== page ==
16th May Langstone Harbour and Oysterbed update from Chris Cockburn

Ist Black-headed gull chick seen etc.

 

Hello folks

The first black-headed gull chick at the Oysterbeds was seen today by Richard who also noted 8 common terns and one Sandwich tern on the East Island of the lagoon. Richard also recorded at least seven little terns on the recently imported shingle at  the western end of the North West Bund – similar numbers to recent days, which strongly suggests that the little terns might nest there, given that this record was made during the low tide period (i.e. not just a high tide roost).

A boat tour around the harbour islands this afternoon revealed that significant numbers of little terns were roosting on the recent shingle recharge on South Binness Island and on the beaches of Baker’s Island – it was estimated that there must be at least c80 little terns in the harbour – demonstrating once again that, despite the recent breeding’ disasters, the harbour has a great attraction for these birds. It is evident that the RSPB Little Tern Project is on the right tracks in creating suitable habitats for these birds and how vital funding  is to achieve the aims.

Common terns were seen displaying and some apparently nesting on three of the harbour islands but it seems that Sandwich terns, and not unusual for them, have taken umbrage at the previous two very bad breeding seasons and have mostly deserted the harbour.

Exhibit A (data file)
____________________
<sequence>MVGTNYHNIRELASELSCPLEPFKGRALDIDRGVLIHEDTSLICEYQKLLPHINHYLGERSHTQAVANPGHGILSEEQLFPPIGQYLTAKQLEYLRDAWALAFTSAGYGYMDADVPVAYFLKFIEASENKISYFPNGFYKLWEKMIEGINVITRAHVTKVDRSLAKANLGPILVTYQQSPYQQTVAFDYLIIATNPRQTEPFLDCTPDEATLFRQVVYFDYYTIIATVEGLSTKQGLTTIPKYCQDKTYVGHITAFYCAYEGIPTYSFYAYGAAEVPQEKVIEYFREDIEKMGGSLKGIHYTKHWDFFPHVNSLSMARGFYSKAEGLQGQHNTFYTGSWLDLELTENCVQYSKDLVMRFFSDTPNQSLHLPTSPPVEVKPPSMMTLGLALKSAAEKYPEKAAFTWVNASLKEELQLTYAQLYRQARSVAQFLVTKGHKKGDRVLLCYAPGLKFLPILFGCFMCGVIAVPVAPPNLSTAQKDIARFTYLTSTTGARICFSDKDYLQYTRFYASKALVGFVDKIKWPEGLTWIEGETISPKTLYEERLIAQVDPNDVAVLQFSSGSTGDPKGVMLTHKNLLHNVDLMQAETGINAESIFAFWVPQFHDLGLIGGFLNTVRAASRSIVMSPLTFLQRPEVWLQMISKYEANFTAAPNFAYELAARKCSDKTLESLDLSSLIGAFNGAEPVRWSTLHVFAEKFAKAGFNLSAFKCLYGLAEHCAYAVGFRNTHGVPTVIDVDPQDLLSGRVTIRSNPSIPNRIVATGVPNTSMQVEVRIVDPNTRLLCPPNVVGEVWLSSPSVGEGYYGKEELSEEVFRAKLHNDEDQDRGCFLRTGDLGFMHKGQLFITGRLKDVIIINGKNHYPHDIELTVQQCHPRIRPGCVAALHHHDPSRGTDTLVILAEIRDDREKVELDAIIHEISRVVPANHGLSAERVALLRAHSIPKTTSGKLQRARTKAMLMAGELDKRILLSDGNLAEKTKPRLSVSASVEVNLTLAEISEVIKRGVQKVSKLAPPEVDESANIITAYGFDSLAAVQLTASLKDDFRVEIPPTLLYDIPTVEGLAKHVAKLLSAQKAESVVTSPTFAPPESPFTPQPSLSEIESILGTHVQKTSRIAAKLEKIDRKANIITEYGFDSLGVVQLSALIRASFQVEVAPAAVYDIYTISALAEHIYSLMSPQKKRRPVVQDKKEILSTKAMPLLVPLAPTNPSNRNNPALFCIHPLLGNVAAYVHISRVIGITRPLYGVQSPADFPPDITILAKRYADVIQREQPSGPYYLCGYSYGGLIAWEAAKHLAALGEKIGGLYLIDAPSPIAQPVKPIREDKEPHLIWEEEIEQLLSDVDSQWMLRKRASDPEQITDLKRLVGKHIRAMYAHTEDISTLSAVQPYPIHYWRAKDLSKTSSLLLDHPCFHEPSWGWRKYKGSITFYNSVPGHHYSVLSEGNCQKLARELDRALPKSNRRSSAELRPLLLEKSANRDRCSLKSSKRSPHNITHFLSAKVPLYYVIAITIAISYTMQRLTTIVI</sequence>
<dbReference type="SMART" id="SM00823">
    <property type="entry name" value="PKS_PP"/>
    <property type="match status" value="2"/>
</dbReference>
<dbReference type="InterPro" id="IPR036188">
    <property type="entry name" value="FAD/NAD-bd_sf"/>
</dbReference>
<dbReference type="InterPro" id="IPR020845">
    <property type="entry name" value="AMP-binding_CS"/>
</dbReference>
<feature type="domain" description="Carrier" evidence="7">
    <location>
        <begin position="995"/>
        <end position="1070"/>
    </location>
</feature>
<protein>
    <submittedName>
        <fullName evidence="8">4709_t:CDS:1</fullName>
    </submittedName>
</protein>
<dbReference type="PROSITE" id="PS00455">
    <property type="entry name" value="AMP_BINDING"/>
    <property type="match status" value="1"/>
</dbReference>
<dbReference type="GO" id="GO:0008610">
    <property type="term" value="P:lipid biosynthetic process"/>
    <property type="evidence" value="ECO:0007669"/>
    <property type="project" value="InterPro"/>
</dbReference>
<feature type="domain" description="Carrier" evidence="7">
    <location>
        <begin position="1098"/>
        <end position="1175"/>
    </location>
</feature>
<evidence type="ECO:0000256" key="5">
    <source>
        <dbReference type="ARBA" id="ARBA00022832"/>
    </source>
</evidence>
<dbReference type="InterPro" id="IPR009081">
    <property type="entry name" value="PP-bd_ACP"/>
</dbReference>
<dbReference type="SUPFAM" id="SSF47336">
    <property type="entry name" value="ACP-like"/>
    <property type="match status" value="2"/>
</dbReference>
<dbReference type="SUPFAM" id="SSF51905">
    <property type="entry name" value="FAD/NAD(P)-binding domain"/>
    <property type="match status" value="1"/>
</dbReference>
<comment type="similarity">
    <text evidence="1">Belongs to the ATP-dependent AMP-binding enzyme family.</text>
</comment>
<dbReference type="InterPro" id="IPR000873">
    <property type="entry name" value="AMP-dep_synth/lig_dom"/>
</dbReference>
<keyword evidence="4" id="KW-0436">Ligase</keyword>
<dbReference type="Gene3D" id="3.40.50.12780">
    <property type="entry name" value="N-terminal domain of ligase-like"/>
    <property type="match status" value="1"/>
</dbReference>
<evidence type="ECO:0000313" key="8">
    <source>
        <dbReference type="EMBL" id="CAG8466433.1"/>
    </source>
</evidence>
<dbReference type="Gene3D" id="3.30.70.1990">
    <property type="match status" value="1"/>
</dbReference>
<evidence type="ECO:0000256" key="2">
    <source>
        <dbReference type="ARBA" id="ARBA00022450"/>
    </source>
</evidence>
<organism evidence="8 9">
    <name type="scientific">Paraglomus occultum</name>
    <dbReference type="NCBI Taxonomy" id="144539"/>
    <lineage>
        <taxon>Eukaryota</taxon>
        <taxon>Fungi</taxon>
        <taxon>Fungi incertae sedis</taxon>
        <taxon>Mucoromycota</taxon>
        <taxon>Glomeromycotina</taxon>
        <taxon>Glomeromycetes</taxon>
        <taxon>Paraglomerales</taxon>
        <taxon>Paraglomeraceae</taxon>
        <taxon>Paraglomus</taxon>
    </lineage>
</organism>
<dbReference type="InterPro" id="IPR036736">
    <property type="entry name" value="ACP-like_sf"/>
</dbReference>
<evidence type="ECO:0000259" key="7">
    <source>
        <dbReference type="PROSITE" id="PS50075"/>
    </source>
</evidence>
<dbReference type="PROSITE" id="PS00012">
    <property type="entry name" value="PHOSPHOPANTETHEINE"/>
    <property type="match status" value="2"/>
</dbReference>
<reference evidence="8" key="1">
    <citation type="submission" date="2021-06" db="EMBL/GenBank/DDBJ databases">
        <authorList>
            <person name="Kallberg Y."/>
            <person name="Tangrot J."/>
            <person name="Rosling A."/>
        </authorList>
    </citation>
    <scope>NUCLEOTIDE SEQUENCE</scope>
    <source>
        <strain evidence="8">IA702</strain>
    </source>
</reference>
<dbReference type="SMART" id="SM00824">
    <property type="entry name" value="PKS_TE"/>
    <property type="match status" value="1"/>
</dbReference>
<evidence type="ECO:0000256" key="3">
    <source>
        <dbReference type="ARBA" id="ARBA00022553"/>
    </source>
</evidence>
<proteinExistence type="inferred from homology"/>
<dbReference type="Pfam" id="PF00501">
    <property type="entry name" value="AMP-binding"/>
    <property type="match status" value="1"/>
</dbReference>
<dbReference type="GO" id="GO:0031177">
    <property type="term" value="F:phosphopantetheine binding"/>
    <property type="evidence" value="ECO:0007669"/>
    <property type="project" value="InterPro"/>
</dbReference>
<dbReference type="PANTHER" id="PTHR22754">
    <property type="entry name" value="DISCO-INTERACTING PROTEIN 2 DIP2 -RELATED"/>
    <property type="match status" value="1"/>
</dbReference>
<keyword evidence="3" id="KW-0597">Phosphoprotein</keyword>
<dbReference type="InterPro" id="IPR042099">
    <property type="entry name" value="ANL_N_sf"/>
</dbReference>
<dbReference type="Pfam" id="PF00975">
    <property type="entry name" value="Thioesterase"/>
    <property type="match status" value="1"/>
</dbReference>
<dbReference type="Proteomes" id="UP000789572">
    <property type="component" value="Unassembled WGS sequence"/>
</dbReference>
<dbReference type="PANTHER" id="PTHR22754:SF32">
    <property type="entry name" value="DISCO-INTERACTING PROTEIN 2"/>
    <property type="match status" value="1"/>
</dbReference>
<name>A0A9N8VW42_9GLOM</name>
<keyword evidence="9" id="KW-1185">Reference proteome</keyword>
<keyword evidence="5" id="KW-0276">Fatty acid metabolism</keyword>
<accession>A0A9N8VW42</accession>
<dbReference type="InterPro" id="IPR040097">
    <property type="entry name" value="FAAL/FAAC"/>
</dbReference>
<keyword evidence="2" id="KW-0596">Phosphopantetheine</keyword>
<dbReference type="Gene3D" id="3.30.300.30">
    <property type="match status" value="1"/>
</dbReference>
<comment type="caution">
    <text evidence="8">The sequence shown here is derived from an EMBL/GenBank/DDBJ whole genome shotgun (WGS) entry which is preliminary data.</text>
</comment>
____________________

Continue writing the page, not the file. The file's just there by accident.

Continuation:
Good numbers of oystercatchers were seen but there was little evidence of a recovery in the numbers of breeding ringed plovers that have declined worryingly in recent years.

It was evident that Mediterranean gulls were nesting in low numbers compared to the 500 nests counted in 2011 (the year of the fox!); but this is no surprise for a colonising/pioneering species.

The territorial crows that are based on Long Island have not repeated their ground-nesting behaviour of 2010 but a crow has been recently seen (including today) foraging on the NW parts of South Binness and Baker’s Islands, particularly in the areas likely to be used by nesting little terns. This crow flies to and from the west and is perhaps based at FM.

Regards

Chris C

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